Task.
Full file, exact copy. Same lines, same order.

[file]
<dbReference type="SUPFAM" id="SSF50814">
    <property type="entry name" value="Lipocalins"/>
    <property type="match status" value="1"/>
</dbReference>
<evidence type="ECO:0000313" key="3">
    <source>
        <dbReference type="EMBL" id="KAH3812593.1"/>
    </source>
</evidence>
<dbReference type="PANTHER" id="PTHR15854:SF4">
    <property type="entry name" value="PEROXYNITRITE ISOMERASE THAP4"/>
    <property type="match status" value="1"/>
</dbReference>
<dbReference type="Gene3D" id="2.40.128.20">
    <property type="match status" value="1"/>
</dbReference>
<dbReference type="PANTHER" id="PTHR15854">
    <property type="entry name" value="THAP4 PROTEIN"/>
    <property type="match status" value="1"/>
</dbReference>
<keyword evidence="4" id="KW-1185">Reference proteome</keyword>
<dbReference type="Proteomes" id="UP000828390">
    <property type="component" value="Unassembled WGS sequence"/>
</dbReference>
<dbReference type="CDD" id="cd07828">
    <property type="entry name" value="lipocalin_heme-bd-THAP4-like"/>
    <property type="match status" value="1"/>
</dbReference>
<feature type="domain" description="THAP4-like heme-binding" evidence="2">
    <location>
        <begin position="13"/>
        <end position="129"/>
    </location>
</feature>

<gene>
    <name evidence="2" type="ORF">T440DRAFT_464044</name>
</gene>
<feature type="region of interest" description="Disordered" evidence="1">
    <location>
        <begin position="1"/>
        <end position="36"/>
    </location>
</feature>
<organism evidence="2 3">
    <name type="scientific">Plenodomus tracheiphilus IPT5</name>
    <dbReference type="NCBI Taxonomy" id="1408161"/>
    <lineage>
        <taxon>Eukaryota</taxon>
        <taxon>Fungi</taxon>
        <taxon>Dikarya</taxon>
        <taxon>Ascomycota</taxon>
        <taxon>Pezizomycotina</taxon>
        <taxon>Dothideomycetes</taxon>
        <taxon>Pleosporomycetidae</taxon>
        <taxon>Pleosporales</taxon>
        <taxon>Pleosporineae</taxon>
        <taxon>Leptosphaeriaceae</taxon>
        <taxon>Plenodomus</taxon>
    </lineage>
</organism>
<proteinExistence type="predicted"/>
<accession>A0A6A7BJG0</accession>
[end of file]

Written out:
<dbReference type="SUPFAM" id="SSF50814">
    <property type="entry name" value="Lipocalins"/>
    <property type="match status" value="1"/>
</dbReference>
<evidence type="ECO:0000313" key="3">
    <source>
        <dbReference type="EMBL" id="KAH3812593.1"/>
    </source>
</evidence>
<dbReference type="PANTHER" id="PTHR15854:SF4">
    <property type="entry name" value="PEROXYNITRITE ISOMERASE THAP4"/>
    <property type="match status" value="1"/>
</dbReference>
<dbReference type="Gene3D" id="2.40.128.20">
    <property type="match status" value="1"/>
</dbReference>
<dbReference type="PANTHER" id="PTHR15854">
    <property type="entry name" value="THAP4 PROTEIN"/>
    <property type="match status" value="1"/>
</dbReference>
<keyword evidence="4" id="KW-1185">Reference proteome</keyword>
<dbReference type="Proteomes" id="UP000828390">
    <property type="component" value="Unassembled WGS sequence"/>
</dbReference>
<dbReference type="CDD" id="cd07828">
    <property type="entry name" value="lipocalin_heme-bd-THAP4-like"/>
    <property type="match status" value="1"/>
</dbReference>
<feature type="domain" description="THAP4-like heme-binding" evidence="2">
    <location>
        <begin position="13"/>
        <end position="129"/>
    </location>
</feature>

<gene>
    <name evidence="2" type="ORF">T440DRAFT_464044</name>
</gene>
<feature type="region of interest" description="Disordered" evidence="1">
    <location>
        <begin position="1"/>
        <end position="36"/>
    </location>
</feature>
<organism evidence="2 3">
    <name type="scientific">Plenodomus tracheiphilus IPT5</name>
    <dbReference type="NCBI Taxonomy" id="1408161"/>
    <lineage>
        <taxon>Eukaryota</taxon>
        <taxon>Fungi</taxon>
        <taxon>Dikarya</taxon>
        <taxon>Ascomycota</taxon>
        <taxon>Pezizomycotina</taxon>
        <taxon>Dothideomycetes</taxon>
        <taxon>Pleosporomycetidae</taxon>
        <taxon>Pleosporales</taxon>
        <taxon>Pleosporineae</taxon>
        <taxon>Leptosphaeriaceae</taxon>
        <taxon>Plenodomus</taxon>
    </lineage>
</organism>
<proteinExistence type="predicted"/>
<accession>A0A6A7BJG0</accession>